Mechanical inventions have been free of the uncertainty and chaos created by the Supreme Court in results-driven decisions surrounding the patentability of business methods, medical diagnoses and discoveries, and computer software.
That is, until now.
The recent American Axle v Neapco decision of a three-judge panel of the Federal Circuit Court addressed a patent to a method for tuning a drive shaft to reduce vibration. The Federal Circuit Court concluded that the patent claims are addressed to an unpatentable ‘law of nature’ and hence the patent is unenforceable.
The patented method included placing a tuned cardboard liner inside a hollow drive shaft so that the tuned liner would simultaneously damp two modes of vibration of the drive shaft. Drive shaft liners that damp one mode of vibration were known in the art, but not two modes.
The Federal Circuit had reason to find the claims unenforceable on indefiniteness, enablement and written description grounds. As to indefiniteness, the patent claims were ‘functional’ and directed to the result to be achieved (damping in two modes) and not to the method for achieving that result (tuning a cardboard liner). Functional claims are allowed by the patent statute and are limited to the mechanisms taught by the patent to achieve the function. Here the patent did not describe how the liners are tuned to achieve damping of two vibration modes. There is a real question as to whether the claims are unenforceable as indefinite.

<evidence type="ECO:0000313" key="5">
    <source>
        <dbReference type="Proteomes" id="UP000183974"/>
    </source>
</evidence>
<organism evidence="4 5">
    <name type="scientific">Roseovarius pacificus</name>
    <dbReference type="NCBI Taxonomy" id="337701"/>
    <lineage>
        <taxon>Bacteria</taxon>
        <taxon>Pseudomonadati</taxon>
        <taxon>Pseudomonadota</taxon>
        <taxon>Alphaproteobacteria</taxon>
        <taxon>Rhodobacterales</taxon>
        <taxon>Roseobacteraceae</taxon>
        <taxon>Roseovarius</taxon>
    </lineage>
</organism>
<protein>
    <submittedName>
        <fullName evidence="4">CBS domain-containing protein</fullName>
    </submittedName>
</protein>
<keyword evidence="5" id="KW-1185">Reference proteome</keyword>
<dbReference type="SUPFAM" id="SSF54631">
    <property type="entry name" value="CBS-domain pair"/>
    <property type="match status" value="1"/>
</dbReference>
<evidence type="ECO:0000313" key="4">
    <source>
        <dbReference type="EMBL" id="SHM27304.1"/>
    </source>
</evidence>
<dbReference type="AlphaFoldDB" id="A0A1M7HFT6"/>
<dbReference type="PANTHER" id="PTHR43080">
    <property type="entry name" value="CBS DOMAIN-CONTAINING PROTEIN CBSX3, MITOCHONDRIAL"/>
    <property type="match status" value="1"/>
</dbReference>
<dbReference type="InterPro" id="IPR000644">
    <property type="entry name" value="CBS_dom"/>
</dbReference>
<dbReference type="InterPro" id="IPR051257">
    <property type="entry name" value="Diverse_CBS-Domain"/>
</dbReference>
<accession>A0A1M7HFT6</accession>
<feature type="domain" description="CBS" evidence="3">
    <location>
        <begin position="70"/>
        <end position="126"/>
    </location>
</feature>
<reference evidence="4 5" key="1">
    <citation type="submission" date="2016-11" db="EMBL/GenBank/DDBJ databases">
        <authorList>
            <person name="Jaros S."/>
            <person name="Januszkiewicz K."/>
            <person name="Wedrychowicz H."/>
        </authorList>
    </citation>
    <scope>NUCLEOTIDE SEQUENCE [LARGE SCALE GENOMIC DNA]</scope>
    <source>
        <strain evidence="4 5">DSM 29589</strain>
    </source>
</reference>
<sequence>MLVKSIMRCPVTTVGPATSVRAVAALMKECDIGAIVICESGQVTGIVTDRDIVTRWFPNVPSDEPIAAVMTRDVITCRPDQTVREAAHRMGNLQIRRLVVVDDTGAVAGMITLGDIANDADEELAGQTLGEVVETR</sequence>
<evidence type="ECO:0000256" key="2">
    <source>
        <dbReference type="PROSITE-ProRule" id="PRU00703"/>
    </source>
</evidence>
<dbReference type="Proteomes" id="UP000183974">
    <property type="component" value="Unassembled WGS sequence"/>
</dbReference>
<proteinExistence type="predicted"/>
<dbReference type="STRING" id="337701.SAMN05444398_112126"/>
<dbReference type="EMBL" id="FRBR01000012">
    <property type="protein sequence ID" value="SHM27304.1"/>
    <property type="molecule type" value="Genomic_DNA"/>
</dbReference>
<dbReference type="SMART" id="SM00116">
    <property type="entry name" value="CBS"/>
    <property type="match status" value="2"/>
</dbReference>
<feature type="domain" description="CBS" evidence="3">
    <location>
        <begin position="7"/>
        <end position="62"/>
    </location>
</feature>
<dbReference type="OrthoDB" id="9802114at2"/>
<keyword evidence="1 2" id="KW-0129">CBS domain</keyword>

As to enablement and written description, any patent application and any resulting patent must include enough information and a written description adequate to show that the inventor actually possesses the invention and to show how to make and use the invention. The patent did not describe how the liners were tuned to achieve the damping of two vibration modes, even though the patent includes several examples of driveshaft liners. A real question exists as to whether the patent met the enablement and written description requirements.
The majority of the three-judge panel did not decide those issues. Instead, it concluded that the claims were directed to a ‘law of nature’ without identifying the law of nature and, according to the dissenting Federal Circuit judge, misrepresenting the record and the actions of the parties. American Axle has petitioned for review by the full Federal Circuit Court. Six other parties have filed briefs with the Federal Circuit Court criticizing the decision. With any luck, the full Federal Circuit Court will step in and correct the decision of the three-judge panel. Fingers crossed.
— Robert Yarbrough, Esq.